His perspective is that people matter to Him and that no cost is too great to keep them from going to Hell for all eternity. In fact, this is so important that He sent His Son to die for them so that there would be a way for them to enter into a relationship with Him and spend eternity with Him after they die. And, this is so important to Him that He then commissioned and empowered His people to go out and win the lost as well. However, with water in the boat we are not sea-worthy and so have lost the ability to do what the Church (the boat) was originally designed to do.

It is time to make some serious changes.

Second, from Cloudwatcher:

Let Go!
An old man and his grandson happily fed some doves on the window sill of his home. After feeding they flew and perched on a cable outside the window.

The grandfather told the boy, “You see that cable? It carries a heavy current of electricity. It is carefully insulated at every pole and is beyond the reach of humans. If I could reach out far enough to touch that wire, death would be as swift as a lightning strike.”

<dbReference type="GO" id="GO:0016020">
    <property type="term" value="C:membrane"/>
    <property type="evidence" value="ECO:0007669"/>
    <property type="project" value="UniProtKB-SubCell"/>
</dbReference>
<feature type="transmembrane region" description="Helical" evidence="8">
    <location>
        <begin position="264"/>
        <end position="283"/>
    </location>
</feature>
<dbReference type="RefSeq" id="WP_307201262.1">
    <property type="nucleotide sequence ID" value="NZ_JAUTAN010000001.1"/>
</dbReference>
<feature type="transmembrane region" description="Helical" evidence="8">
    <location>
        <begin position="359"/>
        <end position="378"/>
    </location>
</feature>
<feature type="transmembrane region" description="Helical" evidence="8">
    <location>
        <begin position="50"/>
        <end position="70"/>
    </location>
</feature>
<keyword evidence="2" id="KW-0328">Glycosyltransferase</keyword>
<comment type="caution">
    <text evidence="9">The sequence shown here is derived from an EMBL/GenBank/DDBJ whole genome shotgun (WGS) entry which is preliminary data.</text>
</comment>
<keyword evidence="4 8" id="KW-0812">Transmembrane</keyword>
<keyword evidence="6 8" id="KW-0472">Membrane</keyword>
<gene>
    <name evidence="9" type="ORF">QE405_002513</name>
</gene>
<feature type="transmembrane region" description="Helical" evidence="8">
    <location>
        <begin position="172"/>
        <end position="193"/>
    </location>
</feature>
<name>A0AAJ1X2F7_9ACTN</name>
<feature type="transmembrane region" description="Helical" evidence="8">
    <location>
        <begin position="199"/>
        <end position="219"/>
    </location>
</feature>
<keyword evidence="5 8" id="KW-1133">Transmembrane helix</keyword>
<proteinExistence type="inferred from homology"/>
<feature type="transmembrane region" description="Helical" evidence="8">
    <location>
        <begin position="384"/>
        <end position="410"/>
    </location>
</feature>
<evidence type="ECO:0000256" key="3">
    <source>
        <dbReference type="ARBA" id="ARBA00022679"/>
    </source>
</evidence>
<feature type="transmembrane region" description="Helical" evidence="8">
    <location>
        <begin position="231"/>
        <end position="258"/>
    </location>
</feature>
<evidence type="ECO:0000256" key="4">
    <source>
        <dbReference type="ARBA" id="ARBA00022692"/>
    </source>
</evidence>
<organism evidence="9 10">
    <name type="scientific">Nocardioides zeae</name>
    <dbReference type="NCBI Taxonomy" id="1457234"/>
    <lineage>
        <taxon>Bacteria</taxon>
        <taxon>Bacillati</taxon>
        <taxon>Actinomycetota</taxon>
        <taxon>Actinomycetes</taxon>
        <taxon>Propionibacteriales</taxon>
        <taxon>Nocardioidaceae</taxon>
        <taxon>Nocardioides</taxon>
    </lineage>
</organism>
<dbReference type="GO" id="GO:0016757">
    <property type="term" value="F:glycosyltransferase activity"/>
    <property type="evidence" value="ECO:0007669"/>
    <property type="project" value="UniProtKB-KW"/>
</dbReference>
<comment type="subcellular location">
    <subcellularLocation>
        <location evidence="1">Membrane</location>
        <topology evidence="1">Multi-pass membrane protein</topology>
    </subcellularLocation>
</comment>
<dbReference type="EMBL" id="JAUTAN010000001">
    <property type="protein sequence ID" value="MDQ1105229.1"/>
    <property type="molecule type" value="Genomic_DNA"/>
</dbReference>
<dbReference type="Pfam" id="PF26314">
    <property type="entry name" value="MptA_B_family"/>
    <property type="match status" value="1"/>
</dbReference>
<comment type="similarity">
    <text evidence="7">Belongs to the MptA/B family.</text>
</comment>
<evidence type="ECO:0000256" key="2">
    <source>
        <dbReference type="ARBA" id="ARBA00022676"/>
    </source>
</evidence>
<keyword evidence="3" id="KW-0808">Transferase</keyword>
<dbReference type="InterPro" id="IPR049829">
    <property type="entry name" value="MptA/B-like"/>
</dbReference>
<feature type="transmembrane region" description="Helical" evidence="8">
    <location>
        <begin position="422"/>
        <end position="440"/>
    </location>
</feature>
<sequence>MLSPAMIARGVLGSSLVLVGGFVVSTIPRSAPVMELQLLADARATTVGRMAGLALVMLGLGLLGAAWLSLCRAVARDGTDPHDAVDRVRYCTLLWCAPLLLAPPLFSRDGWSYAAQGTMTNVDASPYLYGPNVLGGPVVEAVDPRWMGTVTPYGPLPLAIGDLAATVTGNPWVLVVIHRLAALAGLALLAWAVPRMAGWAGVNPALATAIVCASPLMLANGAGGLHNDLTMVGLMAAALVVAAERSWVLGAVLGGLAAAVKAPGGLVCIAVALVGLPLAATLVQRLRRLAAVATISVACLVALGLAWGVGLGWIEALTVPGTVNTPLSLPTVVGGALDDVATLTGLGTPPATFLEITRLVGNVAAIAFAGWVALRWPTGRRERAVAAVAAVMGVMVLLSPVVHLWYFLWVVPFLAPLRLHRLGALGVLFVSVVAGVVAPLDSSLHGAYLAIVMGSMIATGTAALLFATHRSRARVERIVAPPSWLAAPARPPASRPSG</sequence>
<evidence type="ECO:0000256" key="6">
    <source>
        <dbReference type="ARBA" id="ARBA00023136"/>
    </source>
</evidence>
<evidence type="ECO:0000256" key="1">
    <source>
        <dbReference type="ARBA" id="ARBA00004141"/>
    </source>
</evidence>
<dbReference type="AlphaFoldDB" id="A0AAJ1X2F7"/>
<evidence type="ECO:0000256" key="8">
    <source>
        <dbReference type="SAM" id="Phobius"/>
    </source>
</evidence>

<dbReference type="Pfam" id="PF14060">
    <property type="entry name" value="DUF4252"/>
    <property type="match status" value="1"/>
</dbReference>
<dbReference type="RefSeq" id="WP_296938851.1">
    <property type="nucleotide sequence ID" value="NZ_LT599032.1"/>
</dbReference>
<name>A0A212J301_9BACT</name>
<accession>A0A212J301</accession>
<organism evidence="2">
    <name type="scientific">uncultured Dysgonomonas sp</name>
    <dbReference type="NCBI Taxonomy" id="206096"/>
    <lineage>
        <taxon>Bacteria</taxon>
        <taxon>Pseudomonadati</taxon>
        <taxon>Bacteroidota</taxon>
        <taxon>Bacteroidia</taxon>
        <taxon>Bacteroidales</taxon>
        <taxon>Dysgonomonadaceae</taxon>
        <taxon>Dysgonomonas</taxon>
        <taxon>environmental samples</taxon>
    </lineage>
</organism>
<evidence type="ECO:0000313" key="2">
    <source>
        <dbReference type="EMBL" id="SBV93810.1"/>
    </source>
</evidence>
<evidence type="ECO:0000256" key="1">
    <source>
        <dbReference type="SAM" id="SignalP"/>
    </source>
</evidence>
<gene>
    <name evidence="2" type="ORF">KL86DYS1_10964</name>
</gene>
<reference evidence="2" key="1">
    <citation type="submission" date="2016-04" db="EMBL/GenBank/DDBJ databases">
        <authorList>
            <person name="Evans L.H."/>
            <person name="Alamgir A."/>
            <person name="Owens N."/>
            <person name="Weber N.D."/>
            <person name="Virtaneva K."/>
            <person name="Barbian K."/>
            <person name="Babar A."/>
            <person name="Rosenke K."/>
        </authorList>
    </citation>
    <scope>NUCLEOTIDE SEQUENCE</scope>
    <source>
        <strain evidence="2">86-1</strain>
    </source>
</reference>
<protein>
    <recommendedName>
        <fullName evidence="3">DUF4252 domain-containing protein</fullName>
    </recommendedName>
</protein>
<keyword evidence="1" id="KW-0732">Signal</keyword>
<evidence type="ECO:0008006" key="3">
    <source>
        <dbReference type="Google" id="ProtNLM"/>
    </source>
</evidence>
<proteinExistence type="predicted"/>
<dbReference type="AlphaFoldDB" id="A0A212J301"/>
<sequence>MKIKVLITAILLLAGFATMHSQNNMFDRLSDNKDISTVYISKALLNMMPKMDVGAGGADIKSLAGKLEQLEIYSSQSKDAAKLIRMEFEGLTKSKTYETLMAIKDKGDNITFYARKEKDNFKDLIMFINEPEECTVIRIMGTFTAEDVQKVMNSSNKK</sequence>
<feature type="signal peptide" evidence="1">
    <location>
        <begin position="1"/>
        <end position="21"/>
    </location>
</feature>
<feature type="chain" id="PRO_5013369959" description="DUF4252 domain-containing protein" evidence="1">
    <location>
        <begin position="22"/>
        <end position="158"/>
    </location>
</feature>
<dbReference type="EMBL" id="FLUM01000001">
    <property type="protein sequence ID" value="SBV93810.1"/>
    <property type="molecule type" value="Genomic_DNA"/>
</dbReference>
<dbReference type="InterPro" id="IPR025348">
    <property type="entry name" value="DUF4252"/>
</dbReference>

“You helped me to feed those doves on my window sill. Now you see them perched on that wire which would kill me instantly if I touched it, but they are safe and contented. How are they able to do that? Why doesn’t the cable kill them?”

He went on to explain to his grandson that when the doves touch that wire, THEY TOUCH NOTHING ELSE. If he could reach out far enough to touch the wire, he would still be touching the house and the house would act as an earth (U.S.=”ground”) and turn his body into a channel through which the electricity would flow with fatal results.


What does that say to the Christian?

God would have us seek our safety in complete surrender to Him and His will.

We need to LET GO of EVERYTHING else and trust ONLY in the living God

It is when we reach ONE hand to Him while still holding on to some earthly pleasure with the OTHER hand that we are in danger of being ensnared and trapped by that thing.

1 John 2:15
Love not the world, neither the things that are in the world.

Philippians 4:6
Let your requests be made known UNTO GOD